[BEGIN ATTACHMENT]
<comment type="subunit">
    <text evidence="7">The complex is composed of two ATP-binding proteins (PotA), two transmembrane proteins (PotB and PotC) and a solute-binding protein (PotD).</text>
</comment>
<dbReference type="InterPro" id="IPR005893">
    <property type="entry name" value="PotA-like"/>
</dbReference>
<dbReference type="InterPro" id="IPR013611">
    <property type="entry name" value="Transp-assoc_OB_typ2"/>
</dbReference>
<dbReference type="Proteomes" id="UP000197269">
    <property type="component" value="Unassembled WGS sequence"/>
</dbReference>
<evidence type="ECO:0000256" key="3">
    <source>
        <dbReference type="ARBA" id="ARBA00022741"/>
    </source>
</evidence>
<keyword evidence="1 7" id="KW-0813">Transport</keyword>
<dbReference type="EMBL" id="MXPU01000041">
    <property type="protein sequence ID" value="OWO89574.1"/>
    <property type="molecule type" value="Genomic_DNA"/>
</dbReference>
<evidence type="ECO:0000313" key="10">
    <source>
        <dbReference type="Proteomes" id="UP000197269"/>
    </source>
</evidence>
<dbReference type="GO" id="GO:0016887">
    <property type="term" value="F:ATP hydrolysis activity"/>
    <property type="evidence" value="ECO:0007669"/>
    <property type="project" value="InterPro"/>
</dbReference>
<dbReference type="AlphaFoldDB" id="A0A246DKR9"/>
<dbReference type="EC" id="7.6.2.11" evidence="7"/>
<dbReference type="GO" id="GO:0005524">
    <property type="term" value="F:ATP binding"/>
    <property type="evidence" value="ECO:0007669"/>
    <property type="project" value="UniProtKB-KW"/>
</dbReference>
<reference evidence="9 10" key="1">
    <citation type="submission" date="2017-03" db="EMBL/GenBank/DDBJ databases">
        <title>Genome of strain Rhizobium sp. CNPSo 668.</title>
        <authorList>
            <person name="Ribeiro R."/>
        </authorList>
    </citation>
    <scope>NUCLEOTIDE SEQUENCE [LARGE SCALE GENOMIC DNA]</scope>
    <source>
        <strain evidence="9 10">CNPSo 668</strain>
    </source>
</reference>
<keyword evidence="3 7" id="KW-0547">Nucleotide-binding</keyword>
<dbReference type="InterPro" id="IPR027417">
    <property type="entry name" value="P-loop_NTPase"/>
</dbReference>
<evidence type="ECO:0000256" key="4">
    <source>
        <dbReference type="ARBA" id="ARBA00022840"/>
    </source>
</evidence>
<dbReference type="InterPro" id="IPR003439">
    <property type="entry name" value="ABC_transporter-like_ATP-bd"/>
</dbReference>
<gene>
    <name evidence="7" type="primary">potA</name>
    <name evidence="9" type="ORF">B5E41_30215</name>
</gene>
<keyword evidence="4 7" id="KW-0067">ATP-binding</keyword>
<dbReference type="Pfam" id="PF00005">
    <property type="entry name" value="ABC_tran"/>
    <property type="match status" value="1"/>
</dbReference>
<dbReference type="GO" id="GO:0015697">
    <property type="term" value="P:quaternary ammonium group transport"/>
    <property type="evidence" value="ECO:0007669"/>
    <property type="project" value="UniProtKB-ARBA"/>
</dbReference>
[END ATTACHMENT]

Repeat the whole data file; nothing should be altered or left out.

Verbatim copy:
<comment type="subunit">
    <text evidence="7">The complex is composed of two ATP-binding proteins (PotA), two transmembrane proteins (PotB and PotC) and a solute-binding protein (PotD).</text>
</comment>
<dbReference type="InterPro" id="IPR005893">
    <property type="entry name" value="PotA-like"/>
</dbReference>
<dbReference type="InterPro" id="IPR013611">
    <property type="entry name" value="Transp-assoc_OB_typ2"/>
</dbReference>
<dbReference type="Proteomes" id="UP000197269">
    <property type="component" value="Unassembled WGS sequence"/>
</dbReference>
<evidence type="ECO:0000256" key="3">
    <source>
        <dbReference type="ARBA" id="ARBA00022741"/>
    </source>
</evidence>
<keyword evidence="1 7" id="KW-0813">Transport</keyword>
<dbReference type="EMBL" id="MXPU01000041">
    <property type="protein sequence ID" value="OWO89574.1"/>
    <property type="molecule type" value="Genomic_DNA"/>
</dbReference>
<evidence type="ECO:0000313" key="10">
    <source>
        <dbReference type="Proteomes" id="UP000197269"/>
    </source>
</evidence>
<dbReference type="GO" id="GO:0016887">
    <property type="term" value="F:ATP hydrolysis activity"/>
    <property type="evidence" value="ECO:0007669"/>
    <property type="project" value="InterPro"/>
</dbReference>
<dbReference type="AlphaFoldDB" id="A0A246DKR9"/>
<dbReference type="EC" id="7.6.2.11" evidence="7"/>
<dbReference type="GO" id="GO:0005524">
    <property type="term" value="F:ATP binding"/>
    <property type="evidence" value="ECO:0007669"/>
    <property type="project" value="UniProtKB-KW"/>
</dbReference>
<reference evidence="9 10" key="1">
    <citation type="submission" date="2017-03" db="EMBL/GenBank/DDBJ databases">
        <title>Genome of strain Rhizobium sp. CNPSo 668.</title>
        <authorList>
            <person name="Ribeiro R."/>
        </authorList>
    </citation>
    <scope>NUCLEOTIDE SEQUENCE [LARGE SCALE GENOMIC DNA]</scope>
    <source>
        <strain evidence="9 10">CNPSo 668</strain>
    </source>
</reference>
<keyword evidence="3 7" id="KW-0547">Nucleotide-binding</keyword>
<dbReference type="InterPro" id="IPR027417">
    <property type="entry name" value="P-loop_NTPase"/>
</dbReference>
<evidence type="ECO:0000256" key="4">
    <source>
        <dbReference type="ARBA" id="ARBA00022840"/>
    </source>
</evidence>
<dbReference type="InterPro" id="IPR003439">
    <property type="entry name" value="ABC_transporter-like_ATP-bd"/>
</dbReference>
<gene>
    <name evidence="7" type="primary">potA</name>
    <name evidence="9" type="ORF">B5E41_30215</name>
</gene>
<keyword evidence="4 7" id="KW-0067">ATP-binding</keyword>
<dbReference type="Pfam" id="PF00005">
    <property type="entry name" value="ABC_tran"/>
    <property type="match status" value="1"/>
</dbReference>
<dbReference type="GO" id="GO:0015697">
    <property type="term" value="P:quaternary ammonium group transport"/>
    <property type="evidence" value="ECO:0007669"/>
    <property type="project" value="UniProtKB-ARBA"/>
</dbReference>